For many fans, there was what is considered a “dark age” of Survivor coming out of Heroes vs Villains and extending through Caramoan with a few exceptions here and there. During these seasons, there were some twists that made for lesser television, like Boston Rob vs Russell Hantz, and some of the casts were not as explosive as they had once been. People started to sour on the show and a lot of fans bemoaned the olden days when it was still an untouchable figure in the world of reality television.
Seeing the change in sentiment around the fanbase, Lynne put in amazing work. Since Cagayan, she has delivered some amazing casts filled with different personalities (World’s Apart being the exception for some people). In the “modern era” of Survivor, Lynne has introduced us to people like Tony Vlachos, Aubry Bracco, Tai Trang, Jay Starret, Adam Klein and David Wright. She has found legitimate villains like Scot Pollard and Kyle Jason.
The show has thrown out some themes that made people grumble like Brains vs Brawns vs Beauty or Millennials vs Gen X but that hasn’t deterred Lynne. She has found people that went outside those boundaries set up by the show’s theme and cast complex personalities that really pop once they are on a television screen. Jay is a favorite recent example of mine. At first glance, he seems like the typical surfer dude who gets on the show for his good looks. Pre-game, most had him pegged as somebody in the Joe Anglim strand. As it turns out, Jay was one of the more complex and deep players on Millennials vs Gen X. He was able to strike a chord with the entire fanbase despite being an alpha male which is an archetype that does not usually get much love with the internet fans. All of that was probably no surprise to Lynne, who knew what she would be getting out of Jay once he got on the island.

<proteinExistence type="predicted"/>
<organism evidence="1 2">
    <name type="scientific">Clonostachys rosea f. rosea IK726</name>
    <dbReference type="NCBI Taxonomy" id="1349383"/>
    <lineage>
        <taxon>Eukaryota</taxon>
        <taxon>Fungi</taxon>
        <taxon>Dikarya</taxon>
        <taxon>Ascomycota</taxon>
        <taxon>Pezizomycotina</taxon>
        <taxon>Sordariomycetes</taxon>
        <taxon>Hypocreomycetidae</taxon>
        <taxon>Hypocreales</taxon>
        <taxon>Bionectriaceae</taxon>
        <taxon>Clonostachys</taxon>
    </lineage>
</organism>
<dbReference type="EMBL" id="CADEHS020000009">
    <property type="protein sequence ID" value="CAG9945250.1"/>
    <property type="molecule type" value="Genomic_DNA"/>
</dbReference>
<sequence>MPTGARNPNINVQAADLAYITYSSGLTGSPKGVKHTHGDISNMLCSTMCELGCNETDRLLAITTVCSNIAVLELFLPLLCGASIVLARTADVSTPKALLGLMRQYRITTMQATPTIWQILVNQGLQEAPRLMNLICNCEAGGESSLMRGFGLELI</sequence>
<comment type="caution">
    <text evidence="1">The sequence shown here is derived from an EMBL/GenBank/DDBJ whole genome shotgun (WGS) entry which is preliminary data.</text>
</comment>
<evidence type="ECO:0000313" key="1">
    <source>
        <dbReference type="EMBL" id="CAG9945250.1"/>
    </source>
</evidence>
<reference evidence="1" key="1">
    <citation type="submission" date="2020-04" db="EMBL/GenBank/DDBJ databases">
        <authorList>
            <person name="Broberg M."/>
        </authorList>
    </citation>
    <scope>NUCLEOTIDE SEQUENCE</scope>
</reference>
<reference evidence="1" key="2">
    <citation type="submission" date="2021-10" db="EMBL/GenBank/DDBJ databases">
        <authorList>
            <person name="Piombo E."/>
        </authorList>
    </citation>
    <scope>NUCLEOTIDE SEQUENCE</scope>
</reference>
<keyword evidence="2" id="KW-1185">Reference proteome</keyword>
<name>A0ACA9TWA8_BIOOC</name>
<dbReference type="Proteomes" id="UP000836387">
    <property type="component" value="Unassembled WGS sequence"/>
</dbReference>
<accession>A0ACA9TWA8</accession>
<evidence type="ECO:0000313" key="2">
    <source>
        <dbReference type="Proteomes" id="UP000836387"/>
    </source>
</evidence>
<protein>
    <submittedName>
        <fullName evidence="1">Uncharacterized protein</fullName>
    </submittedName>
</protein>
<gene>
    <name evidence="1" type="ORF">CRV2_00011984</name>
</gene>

It’s that ability to see through veneers and estimate the type of person one would be on the show that makes Lynne so talented. She isn’t fooled by people trying to play a character at casting calls and she knows what comes off as authentic and genuine. 17 years doing the same job will kind of train you for these things. She said it herself in an interview she gave for the LA Times in 2010,
What’s most interesting to me about casting is that we have an expert at finding people, we have psychological profiling, . . . but at the end of it all, it really comes down to a person sitting on a couch, talking about life. And you can tell — 90% of the time we’re right — by the way they tell you a story about what they did for lunch if they’re going to be compelling.
In a single sentence, Lynne sums up why she is good at what she does. It’s an instinct that she has and it can’t be taught. That instinct has been key for so many of my favorite memories watching television. Were it not for her, I would never have gotten to see the dead grandma lie but Lynne saw Jonny Fairplay at a gas station, got the feeling he would be right for Survivor and recruited him to be on the show. That’s natural talent. That’s Emmy worthy.
For 17 years, Lynne has never gotten any recognition for her work. With this new Emmy, we have a chance to reward her for the first time. Let’s hope they get this right and that on September 17, Lynne hears her name called out as the first ever winner of the Emmy for “outstanding reality series casting”.